The next several months saw us exchanging emails, dealing with politics and our community. I had a feeling that I was communicating with a sincere man, though at odds with my viewpoint on some issues. I could take intellectual differences as long as they were the products of genuine attempts to understand things under scrutiny. His mind may have had some eccentric leanings but his heart was in the right place. The visit of Dr. K.N. Pandita to U.S. opened doors to the possibility of our working together on a project. Pandita was a well-know history scholar of the Central Asian countries and who meant a lot to Maharaj. We worked on the project of Pandita’s speech to mostly Kashmiri audiences, on Kashmir Problem, in New York City, which was to be followed by similar speeches in a few other cities. But when Maharaj came to know that I was going to use KOA’s (Kashmir Overseas Association) help in the project he became very opposed to that idea. He believed that KOA thought harshly about Kashmiri Muslims in connection with the plight of Kashmiri Pandits. I was greatly puzzled with his understanding because Kashmiri Muslims had contributed, directly and indirectly, to the suffering of Kashmiri Pandits. But Maharaj would not be budged in his thinking. I could have easily dropped K.O.A. from the K.N. Pandita project but the extent of Maharaj’s unreasonable thinking disappointed me greatly. This resulted in the death of the project and breaking up of my relationship with Maharaj. I felt the more dejected in the split as I had dreamed of reconnecting with him after decades of silence between us and took the initiative to re-forge our connection. I still feel we should have been able to survive our difference of opinion. But life often works by spontaneous emotions than by carefully crafted understandings.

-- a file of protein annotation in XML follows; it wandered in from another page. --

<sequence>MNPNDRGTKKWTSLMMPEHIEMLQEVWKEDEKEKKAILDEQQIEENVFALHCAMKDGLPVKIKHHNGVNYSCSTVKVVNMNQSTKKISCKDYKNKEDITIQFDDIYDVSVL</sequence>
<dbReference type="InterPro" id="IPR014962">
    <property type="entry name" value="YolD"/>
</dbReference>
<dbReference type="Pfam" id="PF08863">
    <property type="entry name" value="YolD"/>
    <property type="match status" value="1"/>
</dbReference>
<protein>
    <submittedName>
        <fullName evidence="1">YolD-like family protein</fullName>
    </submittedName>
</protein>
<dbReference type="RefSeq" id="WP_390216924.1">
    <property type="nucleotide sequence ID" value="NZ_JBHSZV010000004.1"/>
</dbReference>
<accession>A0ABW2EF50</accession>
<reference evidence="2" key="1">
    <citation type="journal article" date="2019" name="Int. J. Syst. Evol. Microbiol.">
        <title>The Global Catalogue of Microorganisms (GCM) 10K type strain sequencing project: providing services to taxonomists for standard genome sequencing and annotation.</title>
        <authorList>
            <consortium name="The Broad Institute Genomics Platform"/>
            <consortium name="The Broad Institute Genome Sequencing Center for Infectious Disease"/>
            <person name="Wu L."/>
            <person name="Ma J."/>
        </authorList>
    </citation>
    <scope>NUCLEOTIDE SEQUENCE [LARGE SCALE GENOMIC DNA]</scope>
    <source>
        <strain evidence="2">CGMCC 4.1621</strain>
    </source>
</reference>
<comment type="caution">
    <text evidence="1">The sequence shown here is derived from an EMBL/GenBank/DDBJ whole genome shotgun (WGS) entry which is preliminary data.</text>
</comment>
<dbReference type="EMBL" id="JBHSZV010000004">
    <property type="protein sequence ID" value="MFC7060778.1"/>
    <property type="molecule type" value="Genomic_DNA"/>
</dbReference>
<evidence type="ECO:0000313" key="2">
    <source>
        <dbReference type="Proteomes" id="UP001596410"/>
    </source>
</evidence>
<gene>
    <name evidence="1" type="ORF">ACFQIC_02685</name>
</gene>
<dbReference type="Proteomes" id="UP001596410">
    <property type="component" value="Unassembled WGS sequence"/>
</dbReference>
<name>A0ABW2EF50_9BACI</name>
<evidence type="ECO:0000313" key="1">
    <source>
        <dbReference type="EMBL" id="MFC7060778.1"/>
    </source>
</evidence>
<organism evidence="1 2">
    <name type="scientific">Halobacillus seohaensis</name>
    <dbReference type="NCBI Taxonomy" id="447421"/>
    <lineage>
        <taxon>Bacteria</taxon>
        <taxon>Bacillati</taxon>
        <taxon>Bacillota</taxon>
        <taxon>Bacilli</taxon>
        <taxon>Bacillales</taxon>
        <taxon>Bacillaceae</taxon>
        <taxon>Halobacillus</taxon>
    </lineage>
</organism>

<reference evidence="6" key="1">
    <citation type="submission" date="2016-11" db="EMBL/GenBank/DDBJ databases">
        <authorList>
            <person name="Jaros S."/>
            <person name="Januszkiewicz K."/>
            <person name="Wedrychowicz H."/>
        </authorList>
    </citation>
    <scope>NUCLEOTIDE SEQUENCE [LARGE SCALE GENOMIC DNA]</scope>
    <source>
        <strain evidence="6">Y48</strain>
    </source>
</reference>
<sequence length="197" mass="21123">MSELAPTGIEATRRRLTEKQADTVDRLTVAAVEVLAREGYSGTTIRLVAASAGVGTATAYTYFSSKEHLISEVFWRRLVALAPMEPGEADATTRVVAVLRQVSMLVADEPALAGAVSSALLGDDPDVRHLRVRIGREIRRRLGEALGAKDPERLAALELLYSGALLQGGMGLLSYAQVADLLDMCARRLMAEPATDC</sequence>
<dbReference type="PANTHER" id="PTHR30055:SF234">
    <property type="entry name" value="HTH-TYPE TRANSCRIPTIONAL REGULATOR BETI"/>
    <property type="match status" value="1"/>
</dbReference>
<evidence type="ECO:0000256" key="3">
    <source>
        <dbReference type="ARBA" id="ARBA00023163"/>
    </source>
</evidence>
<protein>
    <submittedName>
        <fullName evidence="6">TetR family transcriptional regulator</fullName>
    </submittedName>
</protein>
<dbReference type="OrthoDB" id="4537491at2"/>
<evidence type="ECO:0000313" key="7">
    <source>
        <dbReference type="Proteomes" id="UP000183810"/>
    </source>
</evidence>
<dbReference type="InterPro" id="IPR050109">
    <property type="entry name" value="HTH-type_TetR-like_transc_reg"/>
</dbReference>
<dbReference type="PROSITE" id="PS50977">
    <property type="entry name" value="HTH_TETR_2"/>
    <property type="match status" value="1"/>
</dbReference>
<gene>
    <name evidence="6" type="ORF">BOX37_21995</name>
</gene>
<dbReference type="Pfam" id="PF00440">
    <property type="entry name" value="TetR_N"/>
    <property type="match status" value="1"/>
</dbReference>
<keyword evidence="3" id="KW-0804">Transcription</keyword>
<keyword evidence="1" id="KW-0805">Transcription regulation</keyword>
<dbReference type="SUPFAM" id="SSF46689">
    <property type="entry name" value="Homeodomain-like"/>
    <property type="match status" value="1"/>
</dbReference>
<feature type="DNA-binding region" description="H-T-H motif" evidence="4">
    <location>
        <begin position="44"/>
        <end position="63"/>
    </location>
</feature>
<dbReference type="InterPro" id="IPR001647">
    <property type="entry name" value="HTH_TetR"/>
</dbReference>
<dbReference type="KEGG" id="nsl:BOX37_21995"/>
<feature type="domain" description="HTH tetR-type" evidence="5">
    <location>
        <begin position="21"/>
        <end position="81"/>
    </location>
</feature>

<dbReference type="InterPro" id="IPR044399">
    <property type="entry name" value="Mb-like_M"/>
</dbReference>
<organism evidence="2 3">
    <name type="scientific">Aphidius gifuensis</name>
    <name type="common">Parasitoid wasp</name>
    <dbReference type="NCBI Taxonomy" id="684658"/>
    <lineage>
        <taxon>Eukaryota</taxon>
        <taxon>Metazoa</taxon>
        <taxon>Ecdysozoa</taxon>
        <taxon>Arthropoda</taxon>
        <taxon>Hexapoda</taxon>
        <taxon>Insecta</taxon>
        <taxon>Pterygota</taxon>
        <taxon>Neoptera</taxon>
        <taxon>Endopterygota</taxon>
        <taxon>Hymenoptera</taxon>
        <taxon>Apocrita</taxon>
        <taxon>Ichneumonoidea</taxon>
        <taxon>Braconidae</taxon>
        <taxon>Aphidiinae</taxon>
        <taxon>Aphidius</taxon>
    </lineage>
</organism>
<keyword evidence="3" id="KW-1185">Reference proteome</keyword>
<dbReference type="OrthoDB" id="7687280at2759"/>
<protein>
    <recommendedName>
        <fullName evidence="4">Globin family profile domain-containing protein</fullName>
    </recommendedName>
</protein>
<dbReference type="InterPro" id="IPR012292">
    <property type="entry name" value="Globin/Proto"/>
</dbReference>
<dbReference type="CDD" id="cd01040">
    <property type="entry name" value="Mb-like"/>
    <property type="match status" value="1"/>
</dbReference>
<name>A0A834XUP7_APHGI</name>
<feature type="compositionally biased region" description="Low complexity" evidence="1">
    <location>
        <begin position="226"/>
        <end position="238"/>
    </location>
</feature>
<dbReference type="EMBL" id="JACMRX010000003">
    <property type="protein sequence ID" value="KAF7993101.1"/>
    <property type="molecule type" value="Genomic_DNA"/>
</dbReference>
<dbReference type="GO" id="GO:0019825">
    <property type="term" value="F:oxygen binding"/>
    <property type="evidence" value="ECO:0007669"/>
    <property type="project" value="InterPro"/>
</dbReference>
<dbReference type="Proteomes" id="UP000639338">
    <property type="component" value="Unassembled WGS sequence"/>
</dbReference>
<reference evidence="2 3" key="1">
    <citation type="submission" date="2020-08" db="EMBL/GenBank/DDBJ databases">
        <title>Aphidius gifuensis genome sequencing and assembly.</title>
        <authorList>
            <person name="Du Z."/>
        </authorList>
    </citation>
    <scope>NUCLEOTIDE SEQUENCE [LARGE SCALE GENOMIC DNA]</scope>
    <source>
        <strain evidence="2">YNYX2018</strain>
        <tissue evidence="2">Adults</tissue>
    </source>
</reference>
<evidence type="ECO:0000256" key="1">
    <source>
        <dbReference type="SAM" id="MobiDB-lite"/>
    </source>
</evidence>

Later I came to know more about Maharaj’s social work. Besides his believing in treating Muslims in India better than they were, he believed, I have been told, passionately in the rights of women. He did not even spare his family from his beliefs. He pursued the cause of the education of girls in the various states of India, which of course would pave way for their equality with men in society. He was interested in other ideas and causes. Some of them were perused under the umbrella India Relief And Education Fund (IREF). Someone with a detailed knowledge of the full spectrum of the causes he championed should come forth and let our children know what all he did and that someone like him lived in our community. These things are important to do as human life is a moving tapestry of history.
A good life has departed just at just the age of 68. Knowing his past we know that he had some more good work left in him to do. He showed a lot of character in his independence and a lot of compassion in his social work. For me our friendship never had a chance of fruition. Our brief reunion was just a spark in a long twilight. Maybe, when we meet again at where he has gone, we will after all have an uninterrupted resumption of our friendship.